Acquiring native-like proficiency in a second language (L2) is difficult to achieve after the critical period (Lenneberg 1967). Acquisition of L2 intonation and prosody has been assumed to be the last stage of L2 acquisition and is one of the least explored areas of intonation research. Languages differ in their prosody, especially in the way they mark prominence. Languages like English and Spanish mark word prominence by pitch accent realized on the stressed syllable of a word (most often a content word). Languages like Korean, which does not have lexical or postlexical stress, mark word prominence by forming the word into one prosodic unit called the Accentual Phrase (AP) or by locating the word at the beginning of an AP (Jun 1993). In Jun’s prosodic typology (Jun 2005b, 2014b), the former type belongs to a head-prominence language, and the latter type belongs to an edge-prominence language.
In addition to this prosodic difference, Spanish and Korean differ in the division of lexicon. Spanish distinguishes between a content word and a function word, but Korean does not have function words. Instead, all words in Korean are content words, consisting of a lexical item plus a case marker or postpositions, which do not form a separate AP, but always form an AP together with the preceding lexical item.
Given these prosodic and morphological difference between the two languages, the present study is divided into four fundamental components. First, I posit that Korean Accentual Phrase (AP) initial tone-segment mapping will be applied to Spanish, in that the High tone will be applied when the phrase-initial segment is aspirated (/ph, th, kh, tʃh/), tense (/p*, t*, k*, s*, tʃ*/) or /h/ or /s/; otherwise, Low tone will be applied (Jun 1993, 1998, 2000, 2005). Secondly, I hypothesize that nuclear and pre-nuclear Pitch Accents in Spanish will be realized differently since Korean does not have this distinction. Thirdly, I posit that Korean learners will tend to produce an AP-like tonal unit over a function word as well as a content word. Lastly, I hypothesize that the boundary tones in Spanish in information-seeking yes-no questions and wh-questions, invitation yes-no questions and wh-questions will be realized as HH% or LH% due to L1 influence.
Twenty-one L2 participants representing three proficiency levels (seven beginners, seven intermediates, and seven advanced learners) recorded themselves reading words, phrases, and sentences in Spanish in as naturally as possible. Native Mexican and Peninsular Spanish speakers (three participants each) also participated as a control group.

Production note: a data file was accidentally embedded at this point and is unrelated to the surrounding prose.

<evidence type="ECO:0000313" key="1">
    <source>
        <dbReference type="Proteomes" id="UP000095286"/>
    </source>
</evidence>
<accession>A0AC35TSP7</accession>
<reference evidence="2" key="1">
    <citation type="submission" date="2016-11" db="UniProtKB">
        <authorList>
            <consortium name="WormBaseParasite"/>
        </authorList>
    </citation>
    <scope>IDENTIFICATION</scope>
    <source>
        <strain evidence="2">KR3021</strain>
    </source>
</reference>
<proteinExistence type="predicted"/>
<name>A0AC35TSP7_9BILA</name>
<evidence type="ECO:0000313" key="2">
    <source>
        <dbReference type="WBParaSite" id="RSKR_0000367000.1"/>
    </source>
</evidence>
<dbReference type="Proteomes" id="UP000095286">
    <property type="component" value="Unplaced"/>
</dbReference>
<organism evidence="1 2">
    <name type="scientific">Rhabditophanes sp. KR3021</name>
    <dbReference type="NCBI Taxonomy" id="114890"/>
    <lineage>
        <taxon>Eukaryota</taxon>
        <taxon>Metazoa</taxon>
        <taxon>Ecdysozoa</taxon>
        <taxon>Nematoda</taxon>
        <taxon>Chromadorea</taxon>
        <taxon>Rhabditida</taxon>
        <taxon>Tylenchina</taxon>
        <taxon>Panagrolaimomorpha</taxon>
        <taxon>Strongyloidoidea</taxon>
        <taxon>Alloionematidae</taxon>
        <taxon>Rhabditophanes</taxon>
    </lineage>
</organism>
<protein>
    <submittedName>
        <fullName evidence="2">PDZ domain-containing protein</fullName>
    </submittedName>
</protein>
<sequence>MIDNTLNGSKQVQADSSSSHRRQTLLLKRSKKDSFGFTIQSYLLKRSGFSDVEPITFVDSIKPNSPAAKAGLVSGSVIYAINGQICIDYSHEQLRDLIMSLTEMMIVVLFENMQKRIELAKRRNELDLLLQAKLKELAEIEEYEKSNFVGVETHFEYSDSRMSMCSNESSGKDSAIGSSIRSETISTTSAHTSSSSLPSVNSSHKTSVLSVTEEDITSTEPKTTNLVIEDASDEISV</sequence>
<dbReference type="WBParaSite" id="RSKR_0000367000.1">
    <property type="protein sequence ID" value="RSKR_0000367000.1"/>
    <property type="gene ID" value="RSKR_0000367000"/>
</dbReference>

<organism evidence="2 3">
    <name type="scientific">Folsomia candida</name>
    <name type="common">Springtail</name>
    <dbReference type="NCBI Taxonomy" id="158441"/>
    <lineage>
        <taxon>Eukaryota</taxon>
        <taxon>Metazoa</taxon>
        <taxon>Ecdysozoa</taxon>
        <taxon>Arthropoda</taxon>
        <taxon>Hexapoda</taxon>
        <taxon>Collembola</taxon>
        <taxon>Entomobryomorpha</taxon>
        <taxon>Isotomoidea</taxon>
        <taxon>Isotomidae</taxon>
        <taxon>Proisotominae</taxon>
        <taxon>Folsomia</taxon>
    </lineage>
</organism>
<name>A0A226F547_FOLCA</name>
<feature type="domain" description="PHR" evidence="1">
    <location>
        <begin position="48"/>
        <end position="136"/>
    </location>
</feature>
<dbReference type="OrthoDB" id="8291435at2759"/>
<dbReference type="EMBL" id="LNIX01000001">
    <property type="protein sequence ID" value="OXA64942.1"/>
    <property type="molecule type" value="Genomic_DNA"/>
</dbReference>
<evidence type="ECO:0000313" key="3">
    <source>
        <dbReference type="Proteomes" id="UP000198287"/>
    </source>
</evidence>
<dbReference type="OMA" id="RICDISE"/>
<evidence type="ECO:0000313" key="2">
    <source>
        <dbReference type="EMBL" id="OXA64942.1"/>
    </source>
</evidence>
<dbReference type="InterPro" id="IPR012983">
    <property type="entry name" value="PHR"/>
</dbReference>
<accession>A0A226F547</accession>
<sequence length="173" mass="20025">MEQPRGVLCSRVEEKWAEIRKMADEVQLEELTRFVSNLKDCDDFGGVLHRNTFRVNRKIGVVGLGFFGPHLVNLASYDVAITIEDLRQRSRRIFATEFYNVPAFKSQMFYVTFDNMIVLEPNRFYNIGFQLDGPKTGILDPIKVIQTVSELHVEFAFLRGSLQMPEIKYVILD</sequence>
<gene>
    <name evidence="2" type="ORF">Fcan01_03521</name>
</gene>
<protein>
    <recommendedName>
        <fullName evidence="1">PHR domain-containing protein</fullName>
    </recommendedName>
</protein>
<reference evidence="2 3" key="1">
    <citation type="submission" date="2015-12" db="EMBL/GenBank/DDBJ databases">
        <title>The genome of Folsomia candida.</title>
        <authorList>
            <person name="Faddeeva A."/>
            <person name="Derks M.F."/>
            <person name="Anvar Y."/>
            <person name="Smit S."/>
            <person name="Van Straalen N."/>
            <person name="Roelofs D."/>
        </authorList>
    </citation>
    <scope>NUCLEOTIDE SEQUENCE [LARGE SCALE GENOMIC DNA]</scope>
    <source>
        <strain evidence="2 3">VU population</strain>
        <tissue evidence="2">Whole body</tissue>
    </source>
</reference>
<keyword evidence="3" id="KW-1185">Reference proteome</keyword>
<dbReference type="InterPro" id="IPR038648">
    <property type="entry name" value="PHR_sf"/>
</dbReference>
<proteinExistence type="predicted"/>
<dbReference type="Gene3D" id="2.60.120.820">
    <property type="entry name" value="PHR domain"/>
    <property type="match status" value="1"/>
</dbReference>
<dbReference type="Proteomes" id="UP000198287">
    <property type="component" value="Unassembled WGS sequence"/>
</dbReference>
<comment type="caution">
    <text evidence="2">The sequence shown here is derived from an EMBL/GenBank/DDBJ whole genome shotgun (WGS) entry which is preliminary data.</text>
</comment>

Praat was used to analyze the intonation, and the pitch contour was labeled following the Spanish ToBI (Tones and Break Indices) (Beckman et al. 2002, Prieto & Roseano 2010) and Korean ToBI (Jun 2000, 2005) transcription conventions, which are based on the Autosegmental-Metrical model of intonational phonology (Pierrehumbert 1980, Beckman & Pierrehumbert 1986, Ladd 1996/2008) of each language.
The results showed that the Korean Accentual Phrase (AP) initial tone-segment mapping had a stronger effect on beginner and intermediate groups than advanced learners. Also, L1 Korean speakers had difficulties in marking prominence according to Spanish conventions and had a strong tendency to produce an “L H” (rising) tonal pattern over a word, i.e., the AP tone pattern, regardless of the location of stress. Stress-based pitch accent in Spanish is difficult to acquire for speakers of L1 Korean, which has no word-prosody. Korean AP tones, which cue word prominence via edge marking, are negatively transferred in producing a word and pitch accent in Spanish. Also, in Seoul Korean, as each word forms one Accentual Phrase (AP), L2 learners produced AP-like tonal units especially on monosyllabic function words in Spanish. It is interesting that the majority of the intermediate and advanced Native Korean Speakers (NKS) produced L% in information-seeking wh-questions and in invitation wh-questions, which is not what I had predicted based on previous research. This may be due to the English intonation of information-seeking wh-questions and invitation wh-questions, which use a falling tone. Future studies are needed to confirm these initial findings of the influence of English on L1 Koreans’ production. Additionally, according to the results, beginners tend to commit more errors, and I posit that this is because these types of sentences require conveying of meaning through intonation, beyond simple lexical items. According to these results, the four dimensions of Mennen (2015)’s L2 Intonation Learning theory (LILt)) were supported.
So far, no study has been carried out regarding the Acquisition of Spanish intonation by Native Korean Speakers based on the Autosegmental-Metrical model of intonational phonology, using Spanish ToBI and Korean ToBI transcription conventions. This study offers significant contributions to the field of L2 prosody acquisition of native Korean speakers learning Spanish, as my analysis is not limited to boundary tone realization, but extended to the inventory of structural phonological elements such as Pitch Accents in Spanish and Accentual Phrases in Korean. In general, L2 learners are not aware of the prosodic characteristics of their second language and tend to apply their native language’s prosodic features to their L2.